, Volume 132, Issue 12, pp 1725-1740
Date: 01 Sep 2012

Recombinant human bone morphogenetic protein-2 versus autogenous iliac crest bone graft for lumbar fusion: a meta-analysis of ten randomized controlled trials

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Recombinant human bone morphogenetic protein-2 (rhBMP-2) as a substitute for iliac crest bone graft (ICBG) has been increasingly widely used in lumbar fusion. It has been proven non-inferior in fusion success and clinical outcomes when compared with ICBG. However, increasingly, some potentially uncommon and serious complications associated with the use of rhBMP-2 have been of great concern to surgeons. The purpose of this study was to determine whether rhBMP-2 could be considered an effective and, more importantly, a relatively safe substitute for ICBG in lumbar fusion.


Randomized controlled trials that compared rhBMP-2 with ICBG for lumbar fusion were identified by computer and manual searching. The risk of bias and clinical relevance of the included studies were assessed. Publication bias was explored using funnel plot and statistical tests (Egger’s test and Begg’s test). Meta-analyses were performed using the Cochrane systematic review methods.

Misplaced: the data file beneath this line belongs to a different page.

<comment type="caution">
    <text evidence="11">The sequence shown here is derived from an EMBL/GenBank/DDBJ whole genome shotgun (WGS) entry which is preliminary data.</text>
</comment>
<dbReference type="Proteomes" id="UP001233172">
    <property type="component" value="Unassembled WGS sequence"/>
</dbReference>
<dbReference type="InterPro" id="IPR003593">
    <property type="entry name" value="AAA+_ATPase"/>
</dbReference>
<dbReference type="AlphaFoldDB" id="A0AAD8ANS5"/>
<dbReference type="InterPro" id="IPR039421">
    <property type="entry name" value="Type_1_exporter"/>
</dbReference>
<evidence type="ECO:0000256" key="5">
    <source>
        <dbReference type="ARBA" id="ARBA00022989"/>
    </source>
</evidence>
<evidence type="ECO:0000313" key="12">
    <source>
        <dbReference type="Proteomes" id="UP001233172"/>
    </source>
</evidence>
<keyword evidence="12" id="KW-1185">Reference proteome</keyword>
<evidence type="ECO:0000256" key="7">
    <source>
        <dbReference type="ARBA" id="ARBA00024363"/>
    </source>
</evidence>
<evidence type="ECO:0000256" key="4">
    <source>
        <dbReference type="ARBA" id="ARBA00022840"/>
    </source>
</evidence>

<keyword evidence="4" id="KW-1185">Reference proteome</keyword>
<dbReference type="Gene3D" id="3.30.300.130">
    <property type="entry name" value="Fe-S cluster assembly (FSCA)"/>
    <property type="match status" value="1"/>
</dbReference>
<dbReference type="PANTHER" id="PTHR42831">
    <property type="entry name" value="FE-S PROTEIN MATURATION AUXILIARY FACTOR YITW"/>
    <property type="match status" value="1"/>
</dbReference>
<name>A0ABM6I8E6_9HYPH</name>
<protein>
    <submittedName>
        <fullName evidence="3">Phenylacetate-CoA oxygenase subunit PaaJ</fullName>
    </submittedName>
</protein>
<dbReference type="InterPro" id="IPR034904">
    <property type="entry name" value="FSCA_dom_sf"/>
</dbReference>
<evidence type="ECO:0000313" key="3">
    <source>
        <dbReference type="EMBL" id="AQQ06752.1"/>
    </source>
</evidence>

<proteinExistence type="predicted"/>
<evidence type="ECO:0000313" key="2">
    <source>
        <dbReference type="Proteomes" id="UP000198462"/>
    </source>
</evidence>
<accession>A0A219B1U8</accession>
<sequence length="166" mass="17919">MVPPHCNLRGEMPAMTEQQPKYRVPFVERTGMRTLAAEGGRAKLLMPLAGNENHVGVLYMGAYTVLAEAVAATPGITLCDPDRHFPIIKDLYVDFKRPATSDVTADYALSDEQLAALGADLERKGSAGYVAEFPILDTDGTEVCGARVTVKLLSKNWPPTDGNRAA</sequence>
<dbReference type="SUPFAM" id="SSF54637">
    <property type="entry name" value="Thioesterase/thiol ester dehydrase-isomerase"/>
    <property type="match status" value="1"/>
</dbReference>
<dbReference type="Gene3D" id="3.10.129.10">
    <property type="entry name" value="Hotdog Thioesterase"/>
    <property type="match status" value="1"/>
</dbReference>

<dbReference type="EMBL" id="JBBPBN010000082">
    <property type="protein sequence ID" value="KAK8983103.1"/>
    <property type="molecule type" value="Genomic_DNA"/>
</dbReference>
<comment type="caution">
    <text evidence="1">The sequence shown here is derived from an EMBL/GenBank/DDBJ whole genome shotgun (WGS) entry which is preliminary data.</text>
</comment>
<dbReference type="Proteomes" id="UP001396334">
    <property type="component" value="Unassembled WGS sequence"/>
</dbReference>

Ten randomized controlled trials (1,342 patients) met the inclusion criteria. Compared with ICBG, the use of rhBMP-2 significantly decreased the risk of fusion failure at all time intervals (6 months: p < 0.0001, RR = 0.55, 95 % CI = 0.42–0.72; 12 months: p = 0.0003, RR = 0.53, 95 % CI = 0.37–0.75; 24 months: p < 0.00001, RR = 0.31, 95 % CI = 0.21–0.46) and the rate of reoperation (p = 0.0001, RR = 0.52, 95 % CI = 0.37–0.72). There was no statistical difference in clinical improvement on the Oswestry Disability Index, although a favorable trend in the rhBMP-2 group was found (p = 0.12, RR = 0.73, 95 % CI = 0.49–1.08). Subgroup analyses stratified by the type of surgical procedure yielded similar results. Owing to the different data formats, meta-analysis on adverse events was not performed.


RhBMP-2 was superior to the ICBG for achieving fusion success and avoiding reoperation. However, evidence from the Food and Drug Administration document and subsequent independent studies has demonstrated that original, industry-sponsored trials underestimated rhBMP-2-related adverse events. There are still security risks in the use of rhBMP-2.